Senior Pharmacist – Medicines
Drug formularies are essential to any hospital. They list the recommended drug choices within the hospital from the many potential options that are on the market to support cost-effective prescribing.
Historically, paper has been the only way to disseminate such knowledge, usually in the form of a booklet that is published periodically. The updating and distribution of such booklets is invariably time-consuming and costly, which leads to delays in producing updated versions. Hence they are never fully up to date, and with over 2,300 different drugs to manage (not to mention the various forms of each drug – tablet, injection, and so on), and changes being made on a continual basis, a live, easy-to-access intranet-based version of the data is clearly a superior option.
The intranet-based formulary
The intranet-based formulary system that is running at the Sherwood Forest Hospitals in Nottinghamshire has been in use now for over two years. All the hospital computers link into the system, and all doctors, nurses and pharmacists have access.
In practice, while pharmacists took to the programme very quickly, it has taken longer to gain acceptance among some doctors and nurses, depending on whether or not they “like” computers. New doctors are given a demonstration of the system as part of their “hospital induction”, and a training programme for nurses is about to commence.
The formulary software was developed inhouse by the Information Services Department, using Visual Basic 4.0, “Internet Database connector” (IDC and HTX) and SQL scripts. The system runs under Microsoft Internet Information Server V4.0 running on Windows NT4.0, backed by a Microsoft SQL server 6.5, again running on NT4.0. The client uses a standard web browser to post queries and view the results from any intranet-ready PC.
Any site that already has an intranet server and SQL server could run this software without any additional costs – the only requirements are some basic programming skills and a knowledge of SQL, ODBC and HTML/IDC. The only real costs for implementing this system were time and Visual Basic Professional, as this was not already used on site. The required servers were already in place from other projects.
The intranet drug formulary is very straightforward to use – you simply type in the name of a drug on the ward computer and it shows you whether the drug is classified as “formulary”, “formulary 2nd line”, or “nonformulary”. It also shows a list of all similar drugs, and their respective formulary status.
In the UK, the British National Formulary (BNF) groups all similar drugs together. For example, section 1.3.5 contains all the proton pump inhibitors. If you ask the intranet drug formulary about one of the drugs, it will tell you the classification of all the drugs in the group. In the example shown (see Figure 1), pantoprazole has been searched for, which locally is nonformulary, but it also lists the other related drugs, which shows that lansoprazole is the formulary choice.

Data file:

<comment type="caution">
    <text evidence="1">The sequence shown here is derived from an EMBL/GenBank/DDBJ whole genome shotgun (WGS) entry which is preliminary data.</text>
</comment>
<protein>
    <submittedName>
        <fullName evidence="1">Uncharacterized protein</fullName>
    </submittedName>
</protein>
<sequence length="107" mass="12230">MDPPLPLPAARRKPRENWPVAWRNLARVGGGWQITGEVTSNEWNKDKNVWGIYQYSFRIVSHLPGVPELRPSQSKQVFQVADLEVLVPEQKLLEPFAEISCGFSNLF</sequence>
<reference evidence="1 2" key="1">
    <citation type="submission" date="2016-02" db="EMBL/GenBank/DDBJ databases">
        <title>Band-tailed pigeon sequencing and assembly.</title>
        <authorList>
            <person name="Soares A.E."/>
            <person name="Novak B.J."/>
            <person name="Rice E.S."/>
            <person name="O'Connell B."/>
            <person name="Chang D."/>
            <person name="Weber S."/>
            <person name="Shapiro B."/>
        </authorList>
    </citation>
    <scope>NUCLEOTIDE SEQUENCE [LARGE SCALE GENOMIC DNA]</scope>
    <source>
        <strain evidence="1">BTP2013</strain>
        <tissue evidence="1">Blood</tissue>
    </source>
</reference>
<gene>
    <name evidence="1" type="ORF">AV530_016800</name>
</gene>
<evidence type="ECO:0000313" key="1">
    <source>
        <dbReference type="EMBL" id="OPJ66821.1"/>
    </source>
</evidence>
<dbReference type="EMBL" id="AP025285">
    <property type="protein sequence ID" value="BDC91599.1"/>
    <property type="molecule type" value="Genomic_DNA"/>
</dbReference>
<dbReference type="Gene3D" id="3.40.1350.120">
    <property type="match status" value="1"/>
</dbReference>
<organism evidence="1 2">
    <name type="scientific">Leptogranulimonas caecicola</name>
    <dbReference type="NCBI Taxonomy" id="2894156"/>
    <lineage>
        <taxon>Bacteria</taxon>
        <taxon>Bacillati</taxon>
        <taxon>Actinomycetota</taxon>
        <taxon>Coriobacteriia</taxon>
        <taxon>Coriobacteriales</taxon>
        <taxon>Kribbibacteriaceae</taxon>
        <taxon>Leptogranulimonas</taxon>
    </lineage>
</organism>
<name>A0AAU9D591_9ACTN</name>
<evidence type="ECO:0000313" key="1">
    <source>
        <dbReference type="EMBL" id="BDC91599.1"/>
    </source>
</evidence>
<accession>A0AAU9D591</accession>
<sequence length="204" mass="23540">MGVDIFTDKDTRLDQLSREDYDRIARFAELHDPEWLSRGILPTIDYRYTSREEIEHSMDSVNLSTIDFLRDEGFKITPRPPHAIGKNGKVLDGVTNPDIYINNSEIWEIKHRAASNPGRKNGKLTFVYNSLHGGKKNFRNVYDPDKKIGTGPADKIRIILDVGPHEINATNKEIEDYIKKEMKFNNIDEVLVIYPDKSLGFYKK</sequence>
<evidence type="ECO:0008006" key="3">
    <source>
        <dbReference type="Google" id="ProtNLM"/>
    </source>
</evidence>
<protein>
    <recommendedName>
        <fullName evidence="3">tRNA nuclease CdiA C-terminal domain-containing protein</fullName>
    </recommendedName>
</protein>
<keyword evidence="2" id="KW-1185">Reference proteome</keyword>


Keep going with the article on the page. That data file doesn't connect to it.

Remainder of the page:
A very useful feature of the intranet drug formulary is the ability to offer additional support or related information. First, there is a section for short notes next to each drug, giving such information as whether there is a syrup available, and second, it will link to pages of more detailed
information (see Figure 2). For example, if you search for “pantoprazole” it will offer a link to pages such as:
- The hospital guidelines on acid-related disease.
- Price comparison graphs of the drugs.
- Relative efficacy tables of the drugs.
- Independent reviews of the drug.
These pages of further information can be intranet- or internet-based pages.
The information pages can be printed out and inserted into patient’s notes or drug charts if required.
The data is updated via a simple program that is available only to selected individuals in the pharmacy (see Figure 3). The updating process is instantaneous. As the data is changed on the pharmacy computer, it is immediately available on the ward computers.
The next step is for the local general practitioners (GPs) to be given access to the system. This will ensure that the most cost-effective drug choices and the best advice is available to the GPs in the local community. Such collaboration will help patients crossing the hospital–GP interface by encouraging use of the same drugs throughout the whole of the hospital’s catchment area.
The hospital pharmacy organises the supply of drugs and information to the doctors and nurses of the hospital. A computer system, such as the one described, is a very powerful tool for increasing the effectiveness of the pharmacy department in achieving this.
It also helps keep drug costs down by advising doctors to use the drugs that the hospital’s specialists have decided are the most cost-effective. It saves pharmacy time in policing formularies, because as the data are so accessible doctors are more willing to check first rather than guess at what may be the best choice.
The unexpected bonus of the system is that it helps to support effective and cost-effective prescribing by providing an index to drug-related guidance. Most hospitals will already have many guidance documents. The intranet drug formulary provides the perfect central index for them all. It is always available, always up to date, does not require distribution and has no printing costs.
The author would like to acknowledge John Whistler for his help with the technical aspects of this article.